Controversial developments proposed for Port of San Francisco property trigger public debate about who should control the city's valuable edge
The Golden State Warriors' announcement that its planned 18,000-seat basketball arena would be moved off the San Francisco waterfront was fresh in everyone's mind when former San Francisco Mayor Art Agnos visited the Bay Guardian office on April 23, and he was electrified by the win.
"I resent anyone suggesting that this is not a genuine people-powered victory — again," Agnos said. "Because that's what it was, bottom line."
The former mayor has traveled up and down the city in recent months promoting Proposition B, an initiative on the June 3 ballot that may well have cleared the Warriors Arena from its proposed waterfront perch at Piers 30-32 had the team not announced that it would be taking that step independently.
If it passes, Prop. B will require voter approval for any development project along city-owned waterfront property that exceeds height limits set by the Waterfront Land Use Plan approved in 1997. Such a rule would have squarely targeted the Warriors' proposal.
The sports arena had been slated for a 13-acre parcel a stone's throw from the Bay Bridge that is now a parking lot, where it would have hovered above the water like a floating spacecraft. Across the street, at a site known as Seawall Lot 330, the Warriors had proposed installing shops, parking, a condo tower, and a hotel.
Agnos and the backers of Prop. B hadn't anticipated the Warriors' announcement that its waterfront venue would be moved to private property, a 12-acre lot in Mission Bay purchased from tech giant Salesforce.com.
"We thought, because people at the top of this city's government told us so, they would prevail," Agnos said of Mayor Ed Lee and others championing the waterfront arena. "They didn't."
Agnos and his allies say it was the prospect of voters having to sign off on a proposal that was hatched behind closed doors that caused the Warriors to choose a more appropriate location.
"We helped them go to a different place where we now support what they're doing — because it makes more sense for this city, and for our bay, as well as our waterfront. That's what the issue is," Agnos told us. "The spin doctors had their ass handed to 'em ... had their ass handed to 'em, by a low-income group of allies, over their $20,000–$30,000, gold-plated contracts per month. And so now, they understand."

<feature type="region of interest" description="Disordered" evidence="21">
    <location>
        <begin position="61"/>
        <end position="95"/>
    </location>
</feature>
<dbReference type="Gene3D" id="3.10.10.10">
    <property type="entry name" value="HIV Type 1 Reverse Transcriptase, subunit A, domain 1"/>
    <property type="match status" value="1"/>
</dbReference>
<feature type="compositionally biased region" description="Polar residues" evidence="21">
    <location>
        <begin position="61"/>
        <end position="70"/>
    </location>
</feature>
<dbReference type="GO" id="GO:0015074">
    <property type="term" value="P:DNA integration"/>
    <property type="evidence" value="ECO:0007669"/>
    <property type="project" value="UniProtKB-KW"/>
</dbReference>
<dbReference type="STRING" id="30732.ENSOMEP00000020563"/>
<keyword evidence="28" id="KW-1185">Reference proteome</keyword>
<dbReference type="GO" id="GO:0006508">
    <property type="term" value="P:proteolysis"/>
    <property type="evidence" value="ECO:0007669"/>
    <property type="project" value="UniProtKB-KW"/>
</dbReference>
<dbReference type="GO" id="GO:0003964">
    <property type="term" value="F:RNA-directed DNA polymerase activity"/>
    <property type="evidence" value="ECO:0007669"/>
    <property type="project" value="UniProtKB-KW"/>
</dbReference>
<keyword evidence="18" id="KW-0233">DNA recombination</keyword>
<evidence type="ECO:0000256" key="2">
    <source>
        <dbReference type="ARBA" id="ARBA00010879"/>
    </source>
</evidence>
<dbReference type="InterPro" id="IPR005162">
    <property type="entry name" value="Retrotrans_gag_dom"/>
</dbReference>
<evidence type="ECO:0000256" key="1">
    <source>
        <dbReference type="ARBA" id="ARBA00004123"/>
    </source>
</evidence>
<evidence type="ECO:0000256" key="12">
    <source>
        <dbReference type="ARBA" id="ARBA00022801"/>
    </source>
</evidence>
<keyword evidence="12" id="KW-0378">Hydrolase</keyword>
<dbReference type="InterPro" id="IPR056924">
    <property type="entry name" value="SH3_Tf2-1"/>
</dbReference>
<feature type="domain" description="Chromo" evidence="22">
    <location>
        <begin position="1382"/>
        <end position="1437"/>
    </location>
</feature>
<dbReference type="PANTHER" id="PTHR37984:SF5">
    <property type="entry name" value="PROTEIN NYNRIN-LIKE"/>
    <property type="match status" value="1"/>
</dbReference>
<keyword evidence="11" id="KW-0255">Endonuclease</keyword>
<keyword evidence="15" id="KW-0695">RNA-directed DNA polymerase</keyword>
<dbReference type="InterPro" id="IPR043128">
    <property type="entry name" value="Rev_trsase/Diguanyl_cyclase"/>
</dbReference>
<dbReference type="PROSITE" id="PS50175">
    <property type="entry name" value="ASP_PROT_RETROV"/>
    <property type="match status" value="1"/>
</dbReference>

They understand that the waterfront of San Francisco is a battleground and the people are willing to fight to ensure the public interest trumps private profits.
A rendering of proposed development at Pier 70, envisioning tech offices and housing.
A historic map hanging in a corridor at the Port of San Francisco building, in a rehabbed terminal at Pier 1 along The Embarcadero, traces the original curve of a coastline that once separated the city from San Francisco Bay.
The existing waterfront juts out considerably from where its natural edge once fell, and today's urban landscape features a mix of entire neighborhoods, tall buildings, parks, restaurants, merchant corridors, and transport terminals, all perched atop fill covered by layers of concrete.
Its shipping days long gone, much of San Francisco's human-constructed waterfront now serves as a draw for visitors, the iconic subject of countless tourist photographs. But at other locations along the shoreline, vacant waterfront parcels are hotly contested land-use battlefronts.
"We're clearly in a period of significant controversy," the Port's Special Project Manager Brad Benson told us. The Warriors Arena, Benson said, had been an opportunity for the Port to rehabilitate and generate revenue from Piers 30-32, which originated as two finger piers constructed in 1912, joined by a concrete slab in the 1950s.
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